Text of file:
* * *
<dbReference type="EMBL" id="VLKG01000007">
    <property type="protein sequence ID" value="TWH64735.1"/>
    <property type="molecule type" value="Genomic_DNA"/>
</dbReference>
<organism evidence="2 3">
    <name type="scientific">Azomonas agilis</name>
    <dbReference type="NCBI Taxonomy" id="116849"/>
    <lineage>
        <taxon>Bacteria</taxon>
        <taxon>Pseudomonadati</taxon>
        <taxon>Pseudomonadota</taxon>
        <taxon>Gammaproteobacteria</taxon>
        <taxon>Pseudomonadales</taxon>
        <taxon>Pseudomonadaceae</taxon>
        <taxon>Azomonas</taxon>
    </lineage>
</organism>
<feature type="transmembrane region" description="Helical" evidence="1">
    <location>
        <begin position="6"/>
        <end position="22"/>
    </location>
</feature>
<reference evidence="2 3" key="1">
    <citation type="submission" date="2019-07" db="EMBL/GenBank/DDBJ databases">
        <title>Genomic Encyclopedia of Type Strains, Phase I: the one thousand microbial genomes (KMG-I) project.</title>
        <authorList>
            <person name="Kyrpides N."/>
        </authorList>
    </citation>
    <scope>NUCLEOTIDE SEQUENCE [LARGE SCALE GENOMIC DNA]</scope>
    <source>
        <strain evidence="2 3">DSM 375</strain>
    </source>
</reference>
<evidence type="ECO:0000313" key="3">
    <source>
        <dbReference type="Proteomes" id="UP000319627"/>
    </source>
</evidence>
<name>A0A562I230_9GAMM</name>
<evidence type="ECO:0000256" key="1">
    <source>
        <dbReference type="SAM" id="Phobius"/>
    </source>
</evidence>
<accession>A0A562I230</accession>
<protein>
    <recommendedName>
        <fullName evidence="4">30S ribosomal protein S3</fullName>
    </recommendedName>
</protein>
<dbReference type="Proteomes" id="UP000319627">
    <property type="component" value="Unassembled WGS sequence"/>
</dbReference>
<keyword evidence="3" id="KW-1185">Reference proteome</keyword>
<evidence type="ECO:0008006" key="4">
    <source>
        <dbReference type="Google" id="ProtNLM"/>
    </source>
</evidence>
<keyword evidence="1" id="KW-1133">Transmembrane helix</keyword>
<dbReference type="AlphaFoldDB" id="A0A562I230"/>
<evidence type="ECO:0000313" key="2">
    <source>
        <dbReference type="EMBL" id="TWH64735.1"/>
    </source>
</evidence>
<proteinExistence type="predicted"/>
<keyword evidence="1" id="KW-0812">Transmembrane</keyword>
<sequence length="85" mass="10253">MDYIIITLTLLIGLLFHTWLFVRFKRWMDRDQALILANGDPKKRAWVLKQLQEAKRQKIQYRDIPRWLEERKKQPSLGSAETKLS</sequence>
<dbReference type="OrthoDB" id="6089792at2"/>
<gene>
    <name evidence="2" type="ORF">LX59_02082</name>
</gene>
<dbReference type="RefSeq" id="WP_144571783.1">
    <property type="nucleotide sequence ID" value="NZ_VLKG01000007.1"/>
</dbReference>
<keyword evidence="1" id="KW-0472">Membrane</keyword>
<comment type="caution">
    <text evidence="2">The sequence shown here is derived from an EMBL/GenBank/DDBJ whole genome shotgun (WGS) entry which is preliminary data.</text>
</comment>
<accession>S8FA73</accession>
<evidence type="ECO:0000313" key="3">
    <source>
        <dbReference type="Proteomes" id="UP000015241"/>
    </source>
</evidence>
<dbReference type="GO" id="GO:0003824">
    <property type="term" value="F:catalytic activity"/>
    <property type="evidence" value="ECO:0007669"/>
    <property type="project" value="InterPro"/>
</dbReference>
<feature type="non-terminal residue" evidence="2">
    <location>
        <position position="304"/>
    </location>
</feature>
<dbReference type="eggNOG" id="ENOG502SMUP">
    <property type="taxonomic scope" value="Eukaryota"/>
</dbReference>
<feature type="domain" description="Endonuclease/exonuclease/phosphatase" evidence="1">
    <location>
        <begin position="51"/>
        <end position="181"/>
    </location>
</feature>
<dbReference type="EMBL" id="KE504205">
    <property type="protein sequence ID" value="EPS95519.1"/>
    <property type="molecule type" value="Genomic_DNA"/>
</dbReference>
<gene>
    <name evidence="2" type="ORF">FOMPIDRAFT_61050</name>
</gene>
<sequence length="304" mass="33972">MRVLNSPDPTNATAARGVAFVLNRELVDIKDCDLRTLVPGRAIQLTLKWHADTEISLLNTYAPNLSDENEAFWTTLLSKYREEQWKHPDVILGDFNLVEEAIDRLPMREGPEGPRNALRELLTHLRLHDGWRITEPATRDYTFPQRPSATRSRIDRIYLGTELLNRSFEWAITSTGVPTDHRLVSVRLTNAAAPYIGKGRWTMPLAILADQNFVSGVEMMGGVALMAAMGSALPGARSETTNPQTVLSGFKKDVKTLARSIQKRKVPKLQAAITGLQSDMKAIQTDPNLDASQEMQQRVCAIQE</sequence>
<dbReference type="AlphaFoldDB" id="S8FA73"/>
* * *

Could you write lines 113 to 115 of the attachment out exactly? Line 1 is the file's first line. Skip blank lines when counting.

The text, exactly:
    <name evidence="2" type="ORF">FOMPIDRAFT_61050</name>
</gene>
<sequence length="304" mass="33972">MRVLNSPDPTNATAARGVAFVLNRELVDIKDCDLRTLVPGRAIQLTLKWHADTEISLLNTYAPNLSDENEAFWTTLLSKYREEQWKHPDVILGDFNLVEEAIDRLPMREGPEGPRNALRELLTHLRLHDGWRITEPATRDYTFPQRPSATRSRIDRIYLGTELLNRSFEWAITSTGVPTDHRLVSVRLTNAAAPYIGKGRWTMPLAILADQNFVSGVEMMGGVALMAAMGSALPGARSETTNPQTVLSGFKKDVKTLARSIQKRKVPKLQAAITGLQSDMKAIQTDPNLDASQEMQQRVCAIQE</sequence>